Expert dining tip: If you go to Lien Hoa at lunch, you can order the Com Dia, a plate of rice with assorted dishes of the day. It’s a great way to try a little of everything without over-ordering.
Duong starts me off with a plate of Banh Cuon. In Hanoi, Banh Cuon came as a small pile of paper thin rice noodles, topped with crispy fried onions.
Don’t miss my post about Hanoi Vegetarian Food: The Complete Guide for Vegetarians Visiting Hanoi →
In Hue vegetarian restaurants, vegan Banh Cuon is a spring roll of thick rice noodle, stuffed with fresh veggies. The dip, a creamy peanut-infused soy paste, is what really makes the dish come alive.
Banh Loc is a tiny rice flour dumpling containing a smidgen of mushroom. Again, the dipping sauce brings out the flavour of what might otherwise be a bland dish.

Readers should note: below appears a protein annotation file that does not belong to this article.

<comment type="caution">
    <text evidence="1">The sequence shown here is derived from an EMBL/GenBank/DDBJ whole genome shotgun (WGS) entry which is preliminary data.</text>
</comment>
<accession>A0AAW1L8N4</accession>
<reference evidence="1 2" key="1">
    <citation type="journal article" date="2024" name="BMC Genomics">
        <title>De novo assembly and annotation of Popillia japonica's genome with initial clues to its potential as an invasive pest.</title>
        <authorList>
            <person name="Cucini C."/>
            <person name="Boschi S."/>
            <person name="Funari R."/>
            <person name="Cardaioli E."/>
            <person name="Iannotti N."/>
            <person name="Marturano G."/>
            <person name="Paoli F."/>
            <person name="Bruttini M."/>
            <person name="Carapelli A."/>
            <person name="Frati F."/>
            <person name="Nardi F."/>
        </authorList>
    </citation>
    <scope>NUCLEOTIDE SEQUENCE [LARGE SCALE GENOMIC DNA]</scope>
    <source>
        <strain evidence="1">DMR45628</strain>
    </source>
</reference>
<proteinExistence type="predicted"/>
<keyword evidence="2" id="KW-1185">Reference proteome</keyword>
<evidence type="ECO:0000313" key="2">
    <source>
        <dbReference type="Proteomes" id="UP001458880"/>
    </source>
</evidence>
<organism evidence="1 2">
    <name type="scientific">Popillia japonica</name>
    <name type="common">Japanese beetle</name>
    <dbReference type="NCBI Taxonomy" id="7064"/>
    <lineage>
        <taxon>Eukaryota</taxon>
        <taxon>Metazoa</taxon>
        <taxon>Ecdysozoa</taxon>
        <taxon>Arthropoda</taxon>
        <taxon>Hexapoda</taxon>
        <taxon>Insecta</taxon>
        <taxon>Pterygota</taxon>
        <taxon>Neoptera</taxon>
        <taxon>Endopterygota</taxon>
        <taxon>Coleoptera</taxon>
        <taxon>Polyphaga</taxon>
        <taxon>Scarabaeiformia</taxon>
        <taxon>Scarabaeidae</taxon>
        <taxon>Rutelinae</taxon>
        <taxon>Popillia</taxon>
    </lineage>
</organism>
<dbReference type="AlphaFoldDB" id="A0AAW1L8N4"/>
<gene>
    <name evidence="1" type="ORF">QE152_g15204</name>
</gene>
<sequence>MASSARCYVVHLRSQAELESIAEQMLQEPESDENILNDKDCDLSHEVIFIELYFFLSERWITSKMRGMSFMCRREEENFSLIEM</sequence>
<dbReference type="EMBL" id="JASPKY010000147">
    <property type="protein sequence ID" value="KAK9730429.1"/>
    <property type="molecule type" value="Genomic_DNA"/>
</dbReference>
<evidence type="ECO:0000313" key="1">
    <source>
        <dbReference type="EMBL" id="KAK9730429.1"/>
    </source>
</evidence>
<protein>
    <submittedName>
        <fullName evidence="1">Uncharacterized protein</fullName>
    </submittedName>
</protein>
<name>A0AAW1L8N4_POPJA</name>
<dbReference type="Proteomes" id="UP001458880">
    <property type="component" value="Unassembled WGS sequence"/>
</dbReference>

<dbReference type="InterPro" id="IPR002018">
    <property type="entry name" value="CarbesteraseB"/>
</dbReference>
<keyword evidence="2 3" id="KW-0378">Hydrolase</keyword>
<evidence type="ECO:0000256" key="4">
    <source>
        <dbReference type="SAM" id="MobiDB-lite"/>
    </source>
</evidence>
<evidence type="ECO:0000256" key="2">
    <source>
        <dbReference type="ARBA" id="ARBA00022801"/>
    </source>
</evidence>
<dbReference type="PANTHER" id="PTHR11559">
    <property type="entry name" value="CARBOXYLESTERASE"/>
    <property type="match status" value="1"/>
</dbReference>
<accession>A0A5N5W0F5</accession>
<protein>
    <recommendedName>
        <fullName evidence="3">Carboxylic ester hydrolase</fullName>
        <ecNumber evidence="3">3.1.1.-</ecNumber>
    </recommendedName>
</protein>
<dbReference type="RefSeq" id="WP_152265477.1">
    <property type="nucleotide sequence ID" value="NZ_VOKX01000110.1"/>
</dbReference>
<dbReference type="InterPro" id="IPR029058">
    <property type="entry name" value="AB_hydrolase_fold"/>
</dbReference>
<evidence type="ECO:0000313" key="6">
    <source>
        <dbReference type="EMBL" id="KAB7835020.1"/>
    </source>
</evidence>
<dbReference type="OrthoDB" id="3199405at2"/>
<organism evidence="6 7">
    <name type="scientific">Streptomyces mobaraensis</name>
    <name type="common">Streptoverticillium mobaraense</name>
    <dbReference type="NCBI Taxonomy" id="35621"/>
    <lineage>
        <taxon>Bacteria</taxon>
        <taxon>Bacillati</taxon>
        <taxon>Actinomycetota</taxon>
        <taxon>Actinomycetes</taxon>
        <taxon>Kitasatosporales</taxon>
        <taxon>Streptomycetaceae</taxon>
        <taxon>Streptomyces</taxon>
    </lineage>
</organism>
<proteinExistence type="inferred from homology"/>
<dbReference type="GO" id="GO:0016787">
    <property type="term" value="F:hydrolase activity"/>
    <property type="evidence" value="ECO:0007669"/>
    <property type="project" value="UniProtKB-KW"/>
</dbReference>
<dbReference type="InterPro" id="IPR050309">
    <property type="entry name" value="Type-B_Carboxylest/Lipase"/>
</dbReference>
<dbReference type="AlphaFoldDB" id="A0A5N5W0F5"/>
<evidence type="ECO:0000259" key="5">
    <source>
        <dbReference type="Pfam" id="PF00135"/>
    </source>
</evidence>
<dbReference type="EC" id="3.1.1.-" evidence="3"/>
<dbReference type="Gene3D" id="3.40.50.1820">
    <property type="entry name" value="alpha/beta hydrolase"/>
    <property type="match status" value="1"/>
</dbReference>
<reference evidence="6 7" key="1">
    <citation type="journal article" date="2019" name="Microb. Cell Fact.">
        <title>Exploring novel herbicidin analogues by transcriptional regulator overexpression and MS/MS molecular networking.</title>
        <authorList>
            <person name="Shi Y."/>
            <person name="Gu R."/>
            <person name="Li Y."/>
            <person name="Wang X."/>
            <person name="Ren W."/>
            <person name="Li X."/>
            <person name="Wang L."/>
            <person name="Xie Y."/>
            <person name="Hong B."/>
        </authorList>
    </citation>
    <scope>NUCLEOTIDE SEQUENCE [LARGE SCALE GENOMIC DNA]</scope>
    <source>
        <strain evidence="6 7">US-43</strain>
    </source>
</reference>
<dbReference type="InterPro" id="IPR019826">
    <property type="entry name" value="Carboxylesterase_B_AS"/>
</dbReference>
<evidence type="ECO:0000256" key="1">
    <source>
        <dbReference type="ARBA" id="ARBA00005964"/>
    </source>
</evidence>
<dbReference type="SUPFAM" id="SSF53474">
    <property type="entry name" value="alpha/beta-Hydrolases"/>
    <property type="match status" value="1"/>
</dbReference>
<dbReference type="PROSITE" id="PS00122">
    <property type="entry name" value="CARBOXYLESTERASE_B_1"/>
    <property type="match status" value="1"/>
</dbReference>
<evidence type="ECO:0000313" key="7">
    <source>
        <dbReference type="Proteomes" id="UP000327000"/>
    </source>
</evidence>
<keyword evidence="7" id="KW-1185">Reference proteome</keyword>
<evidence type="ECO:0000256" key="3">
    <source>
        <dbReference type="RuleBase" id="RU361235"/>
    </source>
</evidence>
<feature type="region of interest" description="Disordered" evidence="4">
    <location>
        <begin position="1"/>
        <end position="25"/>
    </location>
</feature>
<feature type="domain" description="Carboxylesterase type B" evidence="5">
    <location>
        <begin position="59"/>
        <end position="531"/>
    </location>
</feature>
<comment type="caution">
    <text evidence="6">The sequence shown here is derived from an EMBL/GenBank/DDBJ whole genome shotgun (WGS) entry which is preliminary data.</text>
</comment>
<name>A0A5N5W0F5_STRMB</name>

The Banana Buds in Sesame was my favourite dish at Lien Hoa. It has a chewy texture and is used a stand-in for chicken on Buddhist days. The sesame adds a light nutty flavour. Eating it, I couldn’t imagine that this dish was somehow related to bananas!
No Vietnamese vegetarian food tour is complete without tomato tofu. At vegetarian restaurants in Hue, tofu tends to be served in large fried hunks that give it a tough skin you have to bite through. It’s perfectly polite to pick the entire piece up with your chopsticks and take a chomp out of it – no need to cut it beforehand as we might do at home.
I’m not even sure the mixed mushroom dish Duong ordered was on the menu. That’s the pleasure of taking a food tour – you get to try things you might not discover on your own. These little slippery mushrooms were a chopstick challenge but tasted great when I managed to get them in my mouth.